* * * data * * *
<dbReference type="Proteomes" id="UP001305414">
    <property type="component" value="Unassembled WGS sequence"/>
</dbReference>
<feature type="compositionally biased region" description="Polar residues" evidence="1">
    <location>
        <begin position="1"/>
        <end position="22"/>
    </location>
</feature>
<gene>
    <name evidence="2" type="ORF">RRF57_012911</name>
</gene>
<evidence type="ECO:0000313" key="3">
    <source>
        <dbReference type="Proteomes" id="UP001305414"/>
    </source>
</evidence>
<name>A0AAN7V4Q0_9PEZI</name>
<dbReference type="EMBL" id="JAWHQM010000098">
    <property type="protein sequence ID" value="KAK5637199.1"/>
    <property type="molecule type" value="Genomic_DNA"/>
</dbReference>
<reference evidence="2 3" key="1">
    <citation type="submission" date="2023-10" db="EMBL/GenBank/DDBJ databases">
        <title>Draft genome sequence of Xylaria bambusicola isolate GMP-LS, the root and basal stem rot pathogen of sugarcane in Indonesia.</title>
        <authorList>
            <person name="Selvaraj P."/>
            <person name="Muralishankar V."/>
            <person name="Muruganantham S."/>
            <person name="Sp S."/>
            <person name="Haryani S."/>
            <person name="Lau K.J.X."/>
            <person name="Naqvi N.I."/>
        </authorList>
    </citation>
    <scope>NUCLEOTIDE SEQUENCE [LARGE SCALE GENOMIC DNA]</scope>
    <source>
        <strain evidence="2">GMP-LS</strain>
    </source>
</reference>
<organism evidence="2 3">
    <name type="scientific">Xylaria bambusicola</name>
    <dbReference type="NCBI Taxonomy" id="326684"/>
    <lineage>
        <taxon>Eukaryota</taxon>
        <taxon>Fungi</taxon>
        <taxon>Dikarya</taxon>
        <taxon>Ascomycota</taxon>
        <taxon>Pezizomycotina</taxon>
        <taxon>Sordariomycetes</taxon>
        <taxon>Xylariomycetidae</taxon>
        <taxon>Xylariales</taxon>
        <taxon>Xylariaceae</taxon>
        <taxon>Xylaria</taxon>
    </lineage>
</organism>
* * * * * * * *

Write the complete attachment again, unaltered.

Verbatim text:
<dbReference type="Proteomes" id="UP001305414">
    <property type="component" value="Unassembled WGS sequence"/>
</dbReference>
<feature type="compositionally biased region" description="Polar residues" evidence="1">
    <location>
        <begin position="1"/>
        <end position="22"/>
    </location>
</feature>
<gene>
    <name evidence="2" type="ORF">RRF57_012911</name>
</gene>
<evidence type="ECO:0000313" key="3">
    <source>
        <dbReference type="Proteomes" id="UP001305414"/>
    </source>
</evidence>
<name>A0AAN7V4Q0_9PEZI</name>
<dbReference type="EMBL" id="JAWHQM010000098">
    <property type="protein sequence ID" value="KAK5637199.1"/>
    <property type="molecule type" value="Genomic_DNA"/>
</dbReference>
<reference evidence="2 3" key="1">
    <citation type="submission" date="2023-10" db="EMBL/GenBank/DDBJ databases">
        <title>Draft genome sequence of Xylaria bambusicola isolate GMP-LS, the root and basal stem rot pathogen of sugarcane in Indonesia.</title>
        <authorList>
            <person name="Selvaraj P."/>
            <person name="Muralishankar V."/>
            <person name="Muruganantham S."/>
            <person name="Sp S."/>
            <person name="Haryani S."/>
            <person name="Lau K.J.X."/>
            <person name="Naqvi N.I."/>
        </authorList>
    </citation>
    <scope>NUCLEOTIDE SEQUENCE [LARGE SCALE GENOMIC DNA]</scope>
    <source>
        <strain evidence="2">GMP-LS</strain>
    </source>
</reference>
<organism evidence="2 3">
    <name type="scientific">Xylaria bambusicola</name>
    <dbReference type="NCBI Taxonomy" id="326684"/>
    <lineage>
        <taxon>Eukaryota</taxon>
        <taxon>Fungi</taxon>
        <taxon>Dikarya</taxon>
        <taxon>Ascomycota</taxon>
        <taxon>Pezizomycotina</taxon>
        <taxon>Sordariomycetes</taxon>
        <taxon>Xylariomycetidae</taxon>
        <taxon>Xylariales</taxon>
        <taxon>Xylariaceae</taxon>
        <taxon>Xylaria</taxon>
    </lineage>
</organism>